INTRODUCTION – Extract
“People with direct experience of poverty are best able to comment on the difficulties they face. We are skilled and able to gather data, comment on effective ways of working and fully understand the impact of policies on us. Not wanting to be seen as part of the problem, we want the opportunity to feed into effective solutions”
(Dylan Eastwood, member of Poverty2Solutions & Thrive Teesside)
The problems of poverty and insecurity are much written about in this journal and elsewhere, with academics, commentators and journalists charting the extent of poverty that we face in the UK, and the consequences this has for affected households and wider society. What is so often missing, though, is a real and sustained engagement with people who have direct experiences of the problems of which academics and commentators write – those who we here describe as ‘experts by experience’ – people who have lived experiences of poverty and social security receipt. This article is a collaborative effort to explore an alternative approach, with each of the authors having a different form of expertise on poverty (as a facilitator of a community group (Herrington), as someone with direct experience of social security (Watson) and as an academic (Patrick)).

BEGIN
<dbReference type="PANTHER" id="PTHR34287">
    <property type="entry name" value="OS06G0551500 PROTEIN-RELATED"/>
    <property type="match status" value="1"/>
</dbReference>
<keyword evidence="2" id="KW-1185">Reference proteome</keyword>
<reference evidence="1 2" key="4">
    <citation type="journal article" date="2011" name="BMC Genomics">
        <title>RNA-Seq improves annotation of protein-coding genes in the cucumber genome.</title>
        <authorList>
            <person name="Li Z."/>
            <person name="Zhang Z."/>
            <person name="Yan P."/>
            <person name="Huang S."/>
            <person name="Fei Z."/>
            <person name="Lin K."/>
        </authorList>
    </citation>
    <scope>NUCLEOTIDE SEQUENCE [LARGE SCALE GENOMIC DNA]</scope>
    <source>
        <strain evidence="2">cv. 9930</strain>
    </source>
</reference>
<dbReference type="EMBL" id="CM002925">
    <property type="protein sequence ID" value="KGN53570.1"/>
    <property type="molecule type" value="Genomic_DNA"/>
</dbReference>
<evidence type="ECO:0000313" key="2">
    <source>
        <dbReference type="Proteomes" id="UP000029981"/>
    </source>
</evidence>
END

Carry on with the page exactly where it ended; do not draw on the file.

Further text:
In this article, we outline our experiences working together on a project called ‘Poverty2Solutions’, which has set out to challenge some of the traditional ways of working when gathering information and conducting research with (but all too often on) people and communities experiencing poverty. Instead, Poverty2Solutions has sought to draw upon the expertise of people in poverty to develop policy ideas and solutions that could make a meaningful difference to their and others’ lives. This is about much more than promoting storytelling and the sharing of lived experiences, and is instead about harnessing the expertise in which these experiences are rooted for effective and transformative change. Continues …
SOURCE: Herrington, T. Patrick, R. and Watson, S. (2020) “Poverty2solutions: reflections from collaborative research rooted in the expertise of experience on poverty.” Journal of Poverty and Social Justice, vol 28, no 1, 135–146, DOI: 10.1332/175982719X15759738790370
Link to website [Open access]
ACKNOWLEDGEMENT OF COUNTRY
The Brotherhood of St Laurence acknowledges and recognises the Traditional Owners of the land upon which we live and work, and we pay our respects to their Elders both past and present.